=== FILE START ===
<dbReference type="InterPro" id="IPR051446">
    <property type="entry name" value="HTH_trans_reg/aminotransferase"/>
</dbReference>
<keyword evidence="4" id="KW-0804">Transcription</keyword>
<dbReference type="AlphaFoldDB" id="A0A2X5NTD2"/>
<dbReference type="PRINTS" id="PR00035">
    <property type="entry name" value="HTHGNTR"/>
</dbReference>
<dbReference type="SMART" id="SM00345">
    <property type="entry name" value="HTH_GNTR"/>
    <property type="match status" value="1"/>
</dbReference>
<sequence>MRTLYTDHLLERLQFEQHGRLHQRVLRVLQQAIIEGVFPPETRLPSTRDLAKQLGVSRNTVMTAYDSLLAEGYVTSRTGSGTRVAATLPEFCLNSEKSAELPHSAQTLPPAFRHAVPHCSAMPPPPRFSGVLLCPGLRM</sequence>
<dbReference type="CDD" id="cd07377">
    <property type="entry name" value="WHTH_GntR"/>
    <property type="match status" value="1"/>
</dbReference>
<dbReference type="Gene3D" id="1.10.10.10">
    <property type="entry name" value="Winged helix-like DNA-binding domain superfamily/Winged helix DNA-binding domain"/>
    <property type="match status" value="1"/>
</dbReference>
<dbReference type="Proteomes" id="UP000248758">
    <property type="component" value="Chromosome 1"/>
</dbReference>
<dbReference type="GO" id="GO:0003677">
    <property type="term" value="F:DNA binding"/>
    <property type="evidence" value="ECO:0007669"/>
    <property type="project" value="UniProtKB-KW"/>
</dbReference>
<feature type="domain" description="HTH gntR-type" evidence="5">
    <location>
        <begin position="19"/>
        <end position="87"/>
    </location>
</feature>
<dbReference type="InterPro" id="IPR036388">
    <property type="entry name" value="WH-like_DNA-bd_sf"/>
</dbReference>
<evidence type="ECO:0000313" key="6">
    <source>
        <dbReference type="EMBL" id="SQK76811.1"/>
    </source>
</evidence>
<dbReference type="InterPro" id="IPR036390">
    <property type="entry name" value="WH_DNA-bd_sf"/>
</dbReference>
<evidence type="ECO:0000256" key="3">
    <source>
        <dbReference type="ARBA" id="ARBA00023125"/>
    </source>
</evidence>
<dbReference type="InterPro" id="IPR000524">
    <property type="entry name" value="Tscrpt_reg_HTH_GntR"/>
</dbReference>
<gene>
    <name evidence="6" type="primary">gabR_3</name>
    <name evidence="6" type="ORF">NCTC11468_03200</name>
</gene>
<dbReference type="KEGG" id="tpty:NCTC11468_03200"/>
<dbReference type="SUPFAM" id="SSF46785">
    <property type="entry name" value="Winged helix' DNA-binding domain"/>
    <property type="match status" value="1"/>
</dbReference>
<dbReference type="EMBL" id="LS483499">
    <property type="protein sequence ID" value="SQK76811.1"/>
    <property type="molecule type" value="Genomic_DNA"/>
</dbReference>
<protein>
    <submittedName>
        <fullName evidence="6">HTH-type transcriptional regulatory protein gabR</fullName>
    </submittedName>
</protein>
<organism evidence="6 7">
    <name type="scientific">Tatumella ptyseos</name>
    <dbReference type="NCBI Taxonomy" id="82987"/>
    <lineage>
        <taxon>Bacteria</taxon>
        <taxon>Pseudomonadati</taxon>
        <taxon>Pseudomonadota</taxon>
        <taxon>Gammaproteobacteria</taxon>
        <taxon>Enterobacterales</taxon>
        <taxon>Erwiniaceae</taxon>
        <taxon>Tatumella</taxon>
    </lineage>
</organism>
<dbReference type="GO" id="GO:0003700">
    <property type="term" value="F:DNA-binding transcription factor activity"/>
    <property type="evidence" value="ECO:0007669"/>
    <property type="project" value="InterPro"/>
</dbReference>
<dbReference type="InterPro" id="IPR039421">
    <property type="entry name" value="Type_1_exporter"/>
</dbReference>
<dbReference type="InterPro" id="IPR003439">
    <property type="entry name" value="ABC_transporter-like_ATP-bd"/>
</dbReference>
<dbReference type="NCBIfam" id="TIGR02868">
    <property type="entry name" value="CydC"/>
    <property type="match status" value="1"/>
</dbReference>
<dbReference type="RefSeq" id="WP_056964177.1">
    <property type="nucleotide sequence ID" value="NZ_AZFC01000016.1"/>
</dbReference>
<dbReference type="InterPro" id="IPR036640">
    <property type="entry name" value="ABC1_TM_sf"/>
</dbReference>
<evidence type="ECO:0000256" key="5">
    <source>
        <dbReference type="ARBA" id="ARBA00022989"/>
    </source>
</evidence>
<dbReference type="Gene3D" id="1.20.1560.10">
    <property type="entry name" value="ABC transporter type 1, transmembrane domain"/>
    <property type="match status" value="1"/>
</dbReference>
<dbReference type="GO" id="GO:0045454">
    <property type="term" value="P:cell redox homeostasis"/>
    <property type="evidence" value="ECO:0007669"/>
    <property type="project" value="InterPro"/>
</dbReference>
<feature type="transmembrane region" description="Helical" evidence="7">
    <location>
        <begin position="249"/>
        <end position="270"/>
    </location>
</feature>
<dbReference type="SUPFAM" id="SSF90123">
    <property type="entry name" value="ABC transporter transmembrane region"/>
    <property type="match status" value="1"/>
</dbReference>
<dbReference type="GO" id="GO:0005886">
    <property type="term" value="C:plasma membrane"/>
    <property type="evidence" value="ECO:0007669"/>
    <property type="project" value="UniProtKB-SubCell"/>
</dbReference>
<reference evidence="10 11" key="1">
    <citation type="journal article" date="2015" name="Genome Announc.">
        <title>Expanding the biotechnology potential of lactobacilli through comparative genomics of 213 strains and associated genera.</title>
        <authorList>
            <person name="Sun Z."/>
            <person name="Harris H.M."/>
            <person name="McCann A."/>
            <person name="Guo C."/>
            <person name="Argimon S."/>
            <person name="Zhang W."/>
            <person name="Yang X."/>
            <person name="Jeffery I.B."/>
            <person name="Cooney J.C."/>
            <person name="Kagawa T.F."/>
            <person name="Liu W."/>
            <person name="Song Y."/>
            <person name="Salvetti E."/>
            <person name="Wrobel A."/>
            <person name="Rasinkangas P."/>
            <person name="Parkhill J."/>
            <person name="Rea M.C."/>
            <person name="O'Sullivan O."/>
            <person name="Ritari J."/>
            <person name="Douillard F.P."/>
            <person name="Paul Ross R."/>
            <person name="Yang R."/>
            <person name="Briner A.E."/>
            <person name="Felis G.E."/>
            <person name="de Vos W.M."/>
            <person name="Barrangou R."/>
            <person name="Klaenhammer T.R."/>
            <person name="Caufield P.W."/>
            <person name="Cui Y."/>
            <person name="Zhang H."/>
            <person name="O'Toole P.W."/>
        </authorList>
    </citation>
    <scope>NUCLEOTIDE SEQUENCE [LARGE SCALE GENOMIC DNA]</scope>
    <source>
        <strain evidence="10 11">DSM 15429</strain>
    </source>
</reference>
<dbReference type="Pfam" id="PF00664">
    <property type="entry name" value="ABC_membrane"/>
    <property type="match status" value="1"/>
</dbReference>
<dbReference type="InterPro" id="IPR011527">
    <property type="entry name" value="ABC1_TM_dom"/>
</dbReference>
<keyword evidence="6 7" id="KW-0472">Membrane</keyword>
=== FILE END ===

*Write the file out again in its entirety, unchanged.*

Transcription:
<dbReference type="InterPro" id="IPR051446">
    <property type="entry name" value="HTH_trans_reg/aminotransferase"/>
</dbReference>
<keyword evidence="4" id="KW-0804">Transcription</keyword>
<dbReference type="AlphaFoldDB" id="A0A2X5NTD2"/>
<dbReference type="PRINTS" id="PR00035">
    <property type="entry name" value="HTHGNTR"/>
</dbReference>
<dbReference type="SMART" id="SM00345">
    <property type="entry name" value="HTH_GNTR"/>
    <property type="match status" value="1"/>
</dbReference>
<sequence>MRTLYTDHLLERLQFEQHGRLHQRVLRVLQQAIIEGVFPPETRLPSTRDLAKQLGVSRNTVMTAYDSLLAEGYVTSRTGSGTRVAATLPEFCLNSEKSAELPHSAQTLPPAFRHAVPHCSAMPPPPRFSGVLLCPGLRM</sequence>
<dbReference type="CDD" id="cd07377">
    <property type="entry name" value="WHTH_GntR"/>
    <property type="match status" value="1"/>
</dbReference>
<dbReference type="Gene3D" id="1.10.10.10">
    <property type="entry name" value="Winged helix-like DNA-binding domain superfamily/Winged helix DNA-binding domain"/>
    <property type="match status" value="1"/>
</dbReference>
<dbReference type="Proteomes" id="UP000248758">
    <property type="component" value="Chromosome 1"/>
</dbReference>
<dbReference type="GO" id="GO:0003677">
    <property type="term" value="F:DNA binding"/>
    <property type="evidence" value="ECO:0007669"/>
    <property type="project" value="UniProtKB-KW"/>
</dbReference>
<feature type="domain" description="HTH gntR-type" evidence="5">
    <location>
        <begin position="19"/>
        <end position="87"/>
    </location>
</feature>
<dbReference type="InterPro" id="IPR036388">
    <property type="entry name" value="WH-like_DNA-bd_sf"/>
</dbReference>
<evidence type="ECO:0000313" key="6">
    <source>
        <dbReference type="EMBL" id="SQK76811.1"/>
    </source>
</evidence>
<dbReference type="InterPro" id="IPR036390">
    <property type="entry name" value="WH_DNA-bd_sf"/>
</dbReference>
<evidence type="ECO:0000256" key="3">
    <source>
        <dbReference type="ARBA" id="ARBA00023125"/>
    </source>
</evidence>
<dbReference type="InterPro" id="IPR000524">
    <property type="entry name" value="Tscrpt_reg_HTH_GntR"/>
</dbReference>
<gene>
    <name evidence="6" type="primary">gabR_3</name>
    <name evidence="6" type="ORF">NCTC11468_03200</name>
</gene>
<dbReference type="KEGG" id="tpty:NCTC11468_03200"/>
<dbReference type="SUPFAM" id="SSF46785">
    <property type="entry name" value="Winged helix' DNA-binding domain"/>
    <property type="match status" value="1"/>
</dbReference>
<dbReference type="EMBL" id="LS483499">
    <property type="protein sequence ID" value="SQK76811.1"/>
    <property type="molecule type" value="Genomic_DNA"/>
</dbReference>
<protein>
    <submittedName>
        <fullName evidence="6">HTH-type transcriptional regulatory protein gabR</fullName>
    </submittedName>
</protein>
<organism evidence="6 7">
    <name type="scientific">Tatumella ptyseos</name>
    <dbReference type="NCBI Taxonomy" id="82987"/>
    <lineage>
        <taxon>Bacteria</taxon>
        <taxon>Pseudomonadati</taxon>
        <taxon>Pseudomonadota</taxon>
        <taxon>Gammaproteobacteria</taxon>
        <taxon>Enterobacterales</taxon>
        <taxon>Erwiniaceae</taxon>
        <taxon>Tatumella</taxon>
    </lineage>
</organism>
<dbReference type="GO" id="GO:0003700">
    <property type="term" value="F:DNA-binding transcription factor activity"/>
    <property type="evidence" value="ECO:0007669"/>
    <property type="project" value="InterPro"/>
</dbReference>
<dbReference type="InterPro" id="IPR039421">
    <property type="entry name" value="Type_1_exporter"/>
</dbReference>
<dbReference type="InterPro" id="IPR003439">
    <property type="entry name" value="ABC_transporter-like_ATP-bd"/>
</dbReference>
<dbReference type="NCBIfam" id="TIGR02868">
    <property type="entry name" value="CydC"/>
    <property type="match status" value="1"/>
</dbReference>
<dbReference type="RefSeq" id="WP_056964177.1">
    <property type="nucleotide sequence ID" value="NZ_AZFC01000016.1"/>
</dbReference>
<dbReference type="InterPro" id="IPR036640">
    <property type="entry name" value="ABC1_TM_sf"/>
</dbReference>
<evidence type="ECO:0000256" key="5">
    <source>
        <dbReference type="ARBA" id="ARBA00022989"/>
    </source>
</evidence>
<dbReference type="Gene3D" id="1.20.1560.10">
    <property type="entry name" value="ABC transporter type 1, transmembrane domain"/>
    <property type="match status" value="1"/>
</dbReference>
<dbReference type="GO" id="GO:0045454">
    <property type="term" value="P:cell redox homeostasis"/>
    <property type="evidence" value="ECO:0007669"/>
    <property type="project" value="InterPro"/>
</dbReference>
<feature type="transmembrane region" description="Helical" evidence="7">
    <location>
        <begin position="249"/>
        <end position="270"/>
    </location>
</feature>
<dbReference type="SUPFAM" id="SSF90123">
    <property type="entry name" value="ABC transporter transmembrane region"/>
    <property type="match status" value="1"/>
</dbReference>
<dbReference type="GO" id="GO:0005886">
    <property type="term" value="C:plasma membrane"/>
    <property type="evidence" value="ECO:0007669"/>
    <property type="project" value="UniProtKB-SubCell"/>
</dbReference>
<reference evidence="10 11" key="1">
    <citation type="journal article" date="2015" name="Genome Announc.">
        <title>Expanding the biotechnology potential of lactobacilli through comparative genomics of 213 strains and associated genera.</title>
        <authorList>
            <person name="Sun Z."/>
            <person name="Harris H.M."/>
            <person name="McCann A."/>
            <person name="Guo C."/>
            <person name="Argimon S."/>
            <person name="Zhang W."/>
            <person name="Yang X."/>
            <person name="Jeffery I.B."/>
            <person name="Cooney J.C."/>
            <person name="Kagawa T.F."/>
            <person name="Liu W."/>
            <person name="Song Y."/>
            <person name="Salvetti E."/>
            <person name="Wrobel A."/>
            <person name="Rasinkangas P."/>
            <person name="Parkhill J."/>
            <person name="Rea M.C."/>
            <person name="O'Sullivan O."/>
            <person name="Ritari J."/>
            <person name="Douillard F.P."/>
            <person name="Paul Ross R."/>
            <person name="Yang R."/>
            <person name="Briner A.E."/>
            <person name="Felis G.E."/>
            <person name="de Vos W.M."/>
            <person name="Barrangou R."/>
            <person name="Klaenhammer T.R."/>
            <person name="Caufield P.W."/>
            <person name="Cui Y."/>
            <person name="Zhang H."/>
            <person name="O'Toole P.W."/>
        </authorList>
    </citation>
    <scope>NUCLEOTIDE SEQUENCE [LARGE SCALE GENOMIC DNA]</scope>
    <source>
        <strain evidence="10 11">DSM 15429</strain>
    </source>
</reference>
<dbReference type="Pfam" id="PF00664">
    <property type="entry name" value="ABC_membrane"/>
    <property type="match status" value="1"/>
</dbReference>
<dbReference type="InterPro" id="IPR011527">
    <property type="entry name" value="ABC1_TM_dom"/>
</dbReference>
<keyword evidence="6 7" id="KW-0472">Membrane</keyword>